British soccer for decades has enjoyed a symbiotic relationship with some of the world’s most powerful suspect actors, who have flushed the sport with cash and glitz.
State of play: The most high-profile league in the world’s most popular sport is now under heightened scrutiny after Russia’s invasion of Ukraine, amid a crescendo of accusations that it’s become a vehicle for state-affiliated billionaires to flex their countries’ soft power.
What’s new: Human Rights Watch in a statement Wednesday called on the English Premier League (EPL) to implement standards that will ban people associated with human rights abuses from owning equity in clubs “to whitewash their reputations.”
- “The Premier League has a responsibility to respect human rights throughout all its operations,” the organization wrote.
- Amnesty International had stepped up similar calls last year.
Driving the news: EPL policy chief Helen MacNamara told the UK parliament earlier this month the league is working with Amnesty International and other groups to review its Owners and Directors Test, which outlines conditions that disqualify potential owners from taking over, to align “with international best practice.”
- During a meeting with Amnesty in December, and subsequent talks after, EPL CEO Richard Masters and other officials “appeared to be genuinely” interested in proposals by the organization to incorporate a so-called human rights test in the OADT, Peter Frankental, Amnesty program director for economics affairs told Axios.
- “On the basis of this we believe that the PL is giving due consideration to adopting a human rights compliant test,” Frankental said.
- A league spokesperson pointed Axios to MacNamara’s statement to parliament and declined to comment further.
Background: The UK earlier this month sanctioned two oligarchs with ties it deemed to be close to Vladimir Putin — Chelsea’s Russian owner Roman Abramovich, and Uzbek Alisher Usmanov, a magnate whose commercial backing has been crucial to Everton. Usmanov previously owned more than 30% of Arsenal.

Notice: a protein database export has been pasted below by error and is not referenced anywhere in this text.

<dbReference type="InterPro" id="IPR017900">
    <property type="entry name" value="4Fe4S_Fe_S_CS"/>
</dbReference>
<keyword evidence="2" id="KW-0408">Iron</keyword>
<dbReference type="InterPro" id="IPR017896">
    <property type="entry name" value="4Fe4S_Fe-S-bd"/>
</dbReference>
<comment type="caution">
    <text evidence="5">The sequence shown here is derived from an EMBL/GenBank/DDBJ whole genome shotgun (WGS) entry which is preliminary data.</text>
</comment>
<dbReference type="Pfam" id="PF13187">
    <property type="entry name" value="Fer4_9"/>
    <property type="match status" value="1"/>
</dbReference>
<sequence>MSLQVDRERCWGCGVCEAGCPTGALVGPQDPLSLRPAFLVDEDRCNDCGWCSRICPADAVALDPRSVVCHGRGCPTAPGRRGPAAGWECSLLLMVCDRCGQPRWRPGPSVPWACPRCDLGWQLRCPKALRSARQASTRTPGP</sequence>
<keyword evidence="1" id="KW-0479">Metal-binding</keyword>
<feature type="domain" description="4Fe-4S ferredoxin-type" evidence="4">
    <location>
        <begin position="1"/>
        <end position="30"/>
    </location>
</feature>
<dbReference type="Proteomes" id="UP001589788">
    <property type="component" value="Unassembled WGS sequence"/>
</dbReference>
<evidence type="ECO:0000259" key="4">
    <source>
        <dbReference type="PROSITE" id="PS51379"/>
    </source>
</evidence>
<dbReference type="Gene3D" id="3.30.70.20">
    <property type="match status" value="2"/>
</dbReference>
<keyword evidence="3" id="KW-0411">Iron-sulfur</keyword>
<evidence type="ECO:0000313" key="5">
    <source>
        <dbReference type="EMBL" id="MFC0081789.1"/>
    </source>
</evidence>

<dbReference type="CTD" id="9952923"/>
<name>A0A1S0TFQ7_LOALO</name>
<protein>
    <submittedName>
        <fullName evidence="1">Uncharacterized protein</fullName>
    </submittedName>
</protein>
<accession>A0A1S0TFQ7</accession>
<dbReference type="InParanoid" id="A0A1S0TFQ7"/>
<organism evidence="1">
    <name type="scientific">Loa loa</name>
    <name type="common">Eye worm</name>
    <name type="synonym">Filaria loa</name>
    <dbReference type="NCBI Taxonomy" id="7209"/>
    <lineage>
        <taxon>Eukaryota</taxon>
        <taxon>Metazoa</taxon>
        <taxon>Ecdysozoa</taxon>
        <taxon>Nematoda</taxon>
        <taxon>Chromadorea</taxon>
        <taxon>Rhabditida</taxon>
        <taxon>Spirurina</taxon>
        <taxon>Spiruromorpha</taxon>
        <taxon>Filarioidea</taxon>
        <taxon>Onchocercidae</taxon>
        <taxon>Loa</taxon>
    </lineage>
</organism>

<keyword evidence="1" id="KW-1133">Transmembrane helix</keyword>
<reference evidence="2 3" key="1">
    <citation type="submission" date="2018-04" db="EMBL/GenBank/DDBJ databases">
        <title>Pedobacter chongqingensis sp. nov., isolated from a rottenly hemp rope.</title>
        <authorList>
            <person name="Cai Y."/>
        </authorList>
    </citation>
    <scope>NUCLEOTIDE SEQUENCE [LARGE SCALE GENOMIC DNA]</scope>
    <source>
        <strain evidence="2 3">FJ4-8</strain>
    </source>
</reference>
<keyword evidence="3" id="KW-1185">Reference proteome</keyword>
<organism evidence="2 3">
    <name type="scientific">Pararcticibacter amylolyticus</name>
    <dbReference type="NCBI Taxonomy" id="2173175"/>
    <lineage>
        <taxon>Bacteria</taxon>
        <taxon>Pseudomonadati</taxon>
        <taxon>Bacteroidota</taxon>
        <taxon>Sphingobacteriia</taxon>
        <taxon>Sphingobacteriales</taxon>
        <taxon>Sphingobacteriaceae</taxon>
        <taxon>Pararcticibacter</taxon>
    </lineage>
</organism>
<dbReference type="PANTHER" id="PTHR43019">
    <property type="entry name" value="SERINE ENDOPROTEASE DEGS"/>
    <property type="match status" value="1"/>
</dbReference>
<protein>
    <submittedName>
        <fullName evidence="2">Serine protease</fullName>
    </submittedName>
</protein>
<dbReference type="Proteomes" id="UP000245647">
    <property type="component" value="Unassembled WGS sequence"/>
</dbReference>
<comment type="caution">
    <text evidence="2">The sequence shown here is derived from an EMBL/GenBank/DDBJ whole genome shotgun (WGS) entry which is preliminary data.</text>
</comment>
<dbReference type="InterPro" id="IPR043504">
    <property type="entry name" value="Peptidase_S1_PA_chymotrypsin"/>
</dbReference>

- “[O]ligarchs and kleptocrats have no place in our economy or society,” the government in announcing sanctions on Abramavich. “With their close links to Putin they are complicit in his aggression.”
- Abramovich announced his intention to sell English Premier League side Chelsea in early March as calls grew for him to be sanctioned.
- The government is accepting bids for Chelsea’s acquisition.
A human rights test would likely upend the structure of the EPL, where “money is king, and regulation is laissez-faire,” author James Montague tells Axios.
- Montague, who examined EPL’s money-driven power dynamics in his book “The Billionaire’s Club”, described the current OADT as “extremely light-touch” and ineffective at stopping global bad actors.
- Amid a failed effort in 2017 at stopping the takeover of Southampton by a businessman who had bribed Chinese officials for state contracts, the league modified the OADT to ban those guilty of financial crimes from owning a club.
Yes but: That ban didn’t stop Saudi Crown Prince Mohammed bin Salman (MBS) from becoming Newcastle United’s de-facto owner in 2021, after it was taken over by Saudi Arabia’s sovereign wealth fund last October.
- US intelligence has concluded MBS ordered the murder and dismemberment of government critic and Washington Post columnist Jamal Khashoggi. Saudi Arabia has repeatedly denied MBS was involved in the killing, and rejected the US intelligence report.
- “If you don’t think that’s a crime worth failing the OADT for, I’m not sure there’s any crime you could say would fail it,” Montague said.
Manchester City, the reigning league champion, is owned by Sheikh Mansour bin Zayed al-Nahyan, the billionaire deputy prime minister of the United Arab Emirates. Amnesty has said the UAE routinely “relies on exploited migrant labor and locks up peaceful critics and human rights defenders.”
- City has been viewed as a template for “sportswashing.” The $1.8 billion Sheikh Mansour has pumped into the club and has seen it flourish into one of Europe’s top teams, after decades of mostly lingering among England’s mid-table clubs.
- The UAE has constructed “a public relations image of a progressive, dynamic Gulf state, which deflects attention from what is really going on in the country,” HRW has said.
- The UK government earlier this month condemned Sheikh Mansour for meeting with Syrian president Bashar al-Assad.
- Man City did not respond to a request for comment.
The English game is particularly vulnerable to sportswashing, Montague said. Roman Abramavich’s takeover of Chelsea in 2003 kicked off an era of the EPL being awash with cash as clubs tried to compete.
- “It’s become this kind of unwieldily monster,” Montague said. “The inequality between haves and have nots in the game got wider and wider, and as other clubs couldn’t compete, they went off looking for their own billionaires that could.”
Go deeper: The EPL’s Owners and Directors Test explained (Goal)